Rutte's lack of transparency a pattern, opposition says in deleted texts debate
GroenLinks leader Jesse Klaver accused Prime Minister Mark Rutte of not paying enough attention to transparency even though he previously promised improvement on that front. "It's a pattern, and that's why we're here today to debate," the GroenLinks leader said in a parliamentary debate about the text messages Rutte deleted for years. Klaver requested the debate. Other opposition parties also spoke of a pattern.
Klaver pointed out that Rutte promised to be more transparent due to the childcare allowance scandal. "That the Tweede Kamer [the lower house of the Dutch parliament] can also do its job, that journalists can do their job." According to the GroenLinks leader, nothing has come of it. He connected it with earlier moments when Rutte, in his opinion, kept things under wraps around the dividend tax, the Teeven deal, the bombing of Hawija, and his comments about parliamentarian Pieter Omtzigt and "function elsewhere" during the Cabinet formation talks.
On Wednesday, the Volkskrant revealed that Rutte had deleted messages from his phone for years. Rutte said he only did so because his old Nokia phone couldn't store many messages, that he forwarded messages he considered important to an official for archiving, and that he followed the rules drawn up by the government itself.
During his years as Prime Minister, Rutte often said he didn't remember crucial things and made mistakes on various fronts, the opposition said. But he always gets away with it thanks to the coalition.
The opposition is furious that Rutte is continuously not taking the Tweede Kamer's controlling function and the transparency of government actions seriously. The opposition is fed up and thinks this really needs to come to an end now. "It is time we set boundaries and say to this Prime Minister: stop it now," said Farid Azarkan of DENK. Rutte must end this behavior, according to a large part of the opposition.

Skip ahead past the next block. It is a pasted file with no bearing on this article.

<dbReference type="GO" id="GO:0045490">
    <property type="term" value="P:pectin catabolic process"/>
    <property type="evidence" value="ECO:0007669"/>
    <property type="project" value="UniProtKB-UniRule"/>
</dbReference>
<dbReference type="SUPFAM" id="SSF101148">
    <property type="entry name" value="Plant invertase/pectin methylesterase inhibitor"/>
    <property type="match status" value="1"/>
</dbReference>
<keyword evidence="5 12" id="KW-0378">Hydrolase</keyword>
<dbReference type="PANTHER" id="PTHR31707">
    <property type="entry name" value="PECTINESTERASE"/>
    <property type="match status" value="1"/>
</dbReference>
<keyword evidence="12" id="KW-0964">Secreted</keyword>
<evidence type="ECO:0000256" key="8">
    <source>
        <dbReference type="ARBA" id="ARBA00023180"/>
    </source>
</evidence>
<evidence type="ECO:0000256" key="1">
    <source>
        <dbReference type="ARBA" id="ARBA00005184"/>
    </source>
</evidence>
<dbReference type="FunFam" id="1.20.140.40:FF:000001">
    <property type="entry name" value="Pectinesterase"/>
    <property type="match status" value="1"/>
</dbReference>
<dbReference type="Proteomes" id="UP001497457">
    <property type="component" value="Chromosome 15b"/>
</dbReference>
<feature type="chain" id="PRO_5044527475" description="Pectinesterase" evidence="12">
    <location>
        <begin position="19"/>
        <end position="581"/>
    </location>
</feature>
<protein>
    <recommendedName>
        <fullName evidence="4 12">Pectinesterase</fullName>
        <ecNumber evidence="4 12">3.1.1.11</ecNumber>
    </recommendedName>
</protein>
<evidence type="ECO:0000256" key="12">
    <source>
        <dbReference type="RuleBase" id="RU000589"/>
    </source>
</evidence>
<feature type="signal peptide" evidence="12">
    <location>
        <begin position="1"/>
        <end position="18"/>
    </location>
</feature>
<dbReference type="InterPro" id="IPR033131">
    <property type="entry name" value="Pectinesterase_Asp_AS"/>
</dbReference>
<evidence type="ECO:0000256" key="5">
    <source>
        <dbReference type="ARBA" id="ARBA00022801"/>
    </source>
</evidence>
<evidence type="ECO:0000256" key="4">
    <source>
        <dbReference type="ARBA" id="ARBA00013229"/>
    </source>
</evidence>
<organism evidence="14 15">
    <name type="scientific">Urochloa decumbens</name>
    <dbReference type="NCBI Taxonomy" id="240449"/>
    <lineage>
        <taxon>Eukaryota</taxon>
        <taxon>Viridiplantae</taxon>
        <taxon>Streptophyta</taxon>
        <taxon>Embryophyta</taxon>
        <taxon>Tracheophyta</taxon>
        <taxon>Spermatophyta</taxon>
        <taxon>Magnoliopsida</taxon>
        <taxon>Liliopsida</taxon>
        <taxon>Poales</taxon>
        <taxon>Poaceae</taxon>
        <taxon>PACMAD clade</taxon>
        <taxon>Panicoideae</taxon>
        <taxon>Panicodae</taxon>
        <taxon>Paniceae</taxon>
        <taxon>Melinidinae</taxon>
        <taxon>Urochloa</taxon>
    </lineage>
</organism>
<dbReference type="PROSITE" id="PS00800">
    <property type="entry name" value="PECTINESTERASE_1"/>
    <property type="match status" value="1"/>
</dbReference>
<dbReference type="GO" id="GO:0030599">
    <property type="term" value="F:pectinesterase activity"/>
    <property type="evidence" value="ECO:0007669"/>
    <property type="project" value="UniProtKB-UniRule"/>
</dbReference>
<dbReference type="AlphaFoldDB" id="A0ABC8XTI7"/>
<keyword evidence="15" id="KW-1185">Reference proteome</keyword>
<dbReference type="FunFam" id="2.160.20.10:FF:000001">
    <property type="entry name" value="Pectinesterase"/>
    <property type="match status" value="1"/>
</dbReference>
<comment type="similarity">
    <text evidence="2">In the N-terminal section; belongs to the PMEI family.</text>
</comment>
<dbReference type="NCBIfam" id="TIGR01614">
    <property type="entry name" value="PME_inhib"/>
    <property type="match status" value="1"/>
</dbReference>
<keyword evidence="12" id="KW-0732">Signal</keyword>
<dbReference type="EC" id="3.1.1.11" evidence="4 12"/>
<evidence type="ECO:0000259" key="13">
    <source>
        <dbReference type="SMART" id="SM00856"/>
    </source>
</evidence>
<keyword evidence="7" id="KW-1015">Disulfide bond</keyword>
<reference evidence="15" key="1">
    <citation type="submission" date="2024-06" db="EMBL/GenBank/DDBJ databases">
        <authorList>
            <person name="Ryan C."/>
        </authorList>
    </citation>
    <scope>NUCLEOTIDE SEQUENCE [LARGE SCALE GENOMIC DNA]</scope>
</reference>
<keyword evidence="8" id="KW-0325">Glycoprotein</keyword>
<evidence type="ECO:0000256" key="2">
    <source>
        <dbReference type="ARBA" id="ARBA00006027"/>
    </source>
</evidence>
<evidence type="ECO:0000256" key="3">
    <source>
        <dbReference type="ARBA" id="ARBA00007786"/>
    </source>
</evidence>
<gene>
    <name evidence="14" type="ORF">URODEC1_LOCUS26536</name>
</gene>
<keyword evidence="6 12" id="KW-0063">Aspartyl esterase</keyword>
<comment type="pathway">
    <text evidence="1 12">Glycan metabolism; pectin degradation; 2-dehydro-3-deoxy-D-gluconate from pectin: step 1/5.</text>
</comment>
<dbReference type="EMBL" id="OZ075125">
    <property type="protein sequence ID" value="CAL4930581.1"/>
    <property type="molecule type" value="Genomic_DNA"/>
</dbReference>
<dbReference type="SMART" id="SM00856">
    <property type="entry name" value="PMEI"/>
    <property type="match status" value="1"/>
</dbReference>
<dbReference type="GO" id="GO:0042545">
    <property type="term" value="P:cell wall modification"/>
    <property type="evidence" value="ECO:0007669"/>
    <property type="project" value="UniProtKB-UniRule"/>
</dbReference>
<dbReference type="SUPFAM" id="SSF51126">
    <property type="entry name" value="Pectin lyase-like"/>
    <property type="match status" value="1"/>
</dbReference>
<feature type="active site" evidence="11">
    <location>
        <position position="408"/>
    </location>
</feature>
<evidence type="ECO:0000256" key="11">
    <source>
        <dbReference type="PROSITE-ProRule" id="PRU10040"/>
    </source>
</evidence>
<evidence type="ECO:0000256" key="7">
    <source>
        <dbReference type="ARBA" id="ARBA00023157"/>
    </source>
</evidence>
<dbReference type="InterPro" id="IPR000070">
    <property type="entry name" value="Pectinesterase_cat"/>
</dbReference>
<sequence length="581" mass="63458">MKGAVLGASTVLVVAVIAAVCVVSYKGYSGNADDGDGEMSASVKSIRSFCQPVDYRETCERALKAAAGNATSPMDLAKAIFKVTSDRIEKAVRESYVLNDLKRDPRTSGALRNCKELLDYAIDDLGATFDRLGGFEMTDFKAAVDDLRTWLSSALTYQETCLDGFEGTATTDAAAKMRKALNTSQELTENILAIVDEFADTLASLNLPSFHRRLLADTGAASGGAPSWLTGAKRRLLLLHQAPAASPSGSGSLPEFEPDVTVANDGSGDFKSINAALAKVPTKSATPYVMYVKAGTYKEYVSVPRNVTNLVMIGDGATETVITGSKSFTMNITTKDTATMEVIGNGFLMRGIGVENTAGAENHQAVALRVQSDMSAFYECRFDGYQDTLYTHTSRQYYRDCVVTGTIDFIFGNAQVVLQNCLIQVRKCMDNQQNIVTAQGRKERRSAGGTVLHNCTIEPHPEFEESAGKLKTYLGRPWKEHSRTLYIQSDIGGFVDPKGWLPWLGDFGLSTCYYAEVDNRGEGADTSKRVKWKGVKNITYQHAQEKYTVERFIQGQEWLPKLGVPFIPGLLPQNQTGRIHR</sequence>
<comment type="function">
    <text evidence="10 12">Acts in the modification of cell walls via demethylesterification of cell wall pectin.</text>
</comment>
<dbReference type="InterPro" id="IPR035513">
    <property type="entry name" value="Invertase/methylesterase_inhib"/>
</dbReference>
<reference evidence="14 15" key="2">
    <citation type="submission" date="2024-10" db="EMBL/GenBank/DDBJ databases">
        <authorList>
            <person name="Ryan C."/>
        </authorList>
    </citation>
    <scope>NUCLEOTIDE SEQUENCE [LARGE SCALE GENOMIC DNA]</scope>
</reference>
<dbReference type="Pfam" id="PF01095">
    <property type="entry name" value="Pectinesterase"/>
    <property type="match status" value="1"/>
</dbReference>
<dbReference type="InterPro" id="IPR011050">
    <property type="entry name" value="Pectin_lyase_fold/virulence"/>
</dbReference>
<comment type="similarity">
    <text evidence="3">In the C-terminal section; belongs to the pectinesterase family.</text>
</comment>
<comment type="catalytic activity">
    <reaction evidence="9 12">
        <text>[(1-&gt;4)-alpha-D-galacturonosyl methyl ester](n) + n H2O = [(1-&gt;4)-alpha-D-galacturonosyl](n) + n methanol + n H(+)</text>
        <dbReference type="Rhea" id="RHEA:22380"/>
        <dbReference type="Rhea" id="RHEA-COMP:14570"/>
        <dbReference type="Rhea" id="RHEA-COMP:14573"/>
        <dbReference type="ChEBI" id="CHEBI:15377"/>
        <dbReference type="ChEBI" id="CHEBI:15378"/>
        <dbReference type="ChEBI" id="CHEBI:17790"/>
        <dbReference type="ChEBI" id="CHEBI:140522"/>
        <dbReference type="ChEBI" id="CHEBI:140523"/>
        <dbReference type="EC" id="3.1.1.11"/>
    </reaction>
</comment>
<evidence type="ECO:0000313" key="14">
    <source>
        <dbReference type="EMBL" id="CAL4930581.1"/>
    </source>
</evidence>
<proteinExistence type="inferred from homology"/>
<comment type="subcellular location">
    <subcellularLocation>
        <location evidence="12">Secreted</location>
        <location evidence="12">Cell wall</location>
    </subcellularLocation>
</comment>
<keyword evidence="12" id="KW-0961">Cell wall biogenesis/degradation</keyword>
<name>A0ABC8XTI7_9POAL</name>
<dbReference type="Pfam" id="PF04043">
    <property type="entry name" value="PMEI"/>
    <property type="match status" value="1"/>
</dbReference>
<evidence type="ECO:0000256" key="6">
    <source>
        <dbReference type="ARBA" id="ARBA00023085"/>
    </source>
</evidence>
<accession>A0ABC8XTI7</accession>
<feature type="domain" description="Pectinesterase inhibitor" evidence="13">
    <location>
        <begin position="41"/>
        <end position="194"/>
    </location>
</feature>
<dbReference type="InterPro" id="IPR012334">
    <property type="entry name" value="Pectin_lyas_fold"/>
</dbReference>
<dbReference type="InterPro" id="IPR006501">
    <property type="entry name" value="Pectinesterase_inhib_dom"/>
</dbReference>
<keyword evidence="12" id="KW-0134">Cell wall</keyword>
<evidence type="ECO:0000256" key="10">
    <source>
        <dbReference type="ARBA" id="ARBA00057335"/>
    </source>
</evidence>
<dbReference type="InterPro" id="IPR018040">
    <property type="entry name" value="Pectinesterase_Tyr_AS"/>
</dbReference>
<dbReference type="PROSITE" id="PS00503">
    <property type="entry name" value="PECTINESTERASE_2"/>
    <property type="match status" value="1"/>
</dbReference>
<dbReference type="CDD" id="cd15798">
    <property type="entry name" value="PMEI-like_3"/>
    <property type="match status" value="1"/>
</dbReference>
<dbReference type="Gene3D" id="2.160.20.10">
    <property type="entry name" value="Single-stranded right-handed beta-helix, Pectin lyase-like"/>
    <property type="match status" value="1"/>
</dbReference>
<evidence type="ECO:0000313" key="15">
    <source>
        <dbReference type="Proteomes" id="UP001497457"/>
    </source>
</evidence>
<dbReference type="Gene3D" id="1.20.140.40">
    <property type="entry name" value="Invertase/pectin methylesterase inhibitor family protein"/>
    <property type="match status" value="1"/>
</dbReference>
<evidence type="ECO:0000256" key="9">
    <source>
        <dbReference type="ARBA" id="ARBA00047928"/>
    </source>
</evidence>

According to the coalition party CDA, the question is whether Rutte's actions were in accordance with the spirit of the law, even if the letter of the law says he didn't do anything wrong. "I don't think the Prime Minister using a telephone from the last century is against the letter of the law. He could even put the phone with the texts in the copier and print it out to archive it," CDA parliamentarian Henri Bontenbal said. "It is also about the spirit of the law: that it must be well ordered, that it must be easily searchable."
Bontenbal asked Rutte whether he realized he has an exemplary function for the civil servants who work for the government. He doesn't think Rutte should have saved everything per se. "There is a selection taking place somewhere," the CDA parliamentarian said. But "isn't it vulnerable if the Prime Minister makes that selection himself?"
Rutte's own party, the VVD, supported him. "I see no pattern of untruths," MP Ulysse Ellian said in the debate. "I assume that he acted with care and integrity." Ellian denounced the opposition's attitude, assuming from the get-go that Rutte was lying before he had time to defend himself. According to Ellian, Rutte complied with the guideline.
The opposition finds it incomprehensible that the VVD continues to protect the Prime Minister. PVV leader Geert Wilders wanted to know from the VVD MP how far Rutte had to go before it was too far. For Wilders, it is clear: "Get out."
The other two coalition parties, D66 and ChristenUnie, think that the rules for storing and archiving text messages need tightening up. "They must be clear and enforceable," said D66 parliamentarian Joost Sneller. In his opinion, a Minister must not decide for himself which text messages to delete and which to keep.
Because it is also possible to evade stricter rules, "Ministers must also do everything they can to be open and transparent in order to regain trust and enable control over power," said ChristenUnie MP Stieneke van der Graaf. According to her, Rutte's way of handling his texts did not contribute to trust in the government.
Reporting by ANP and NL Times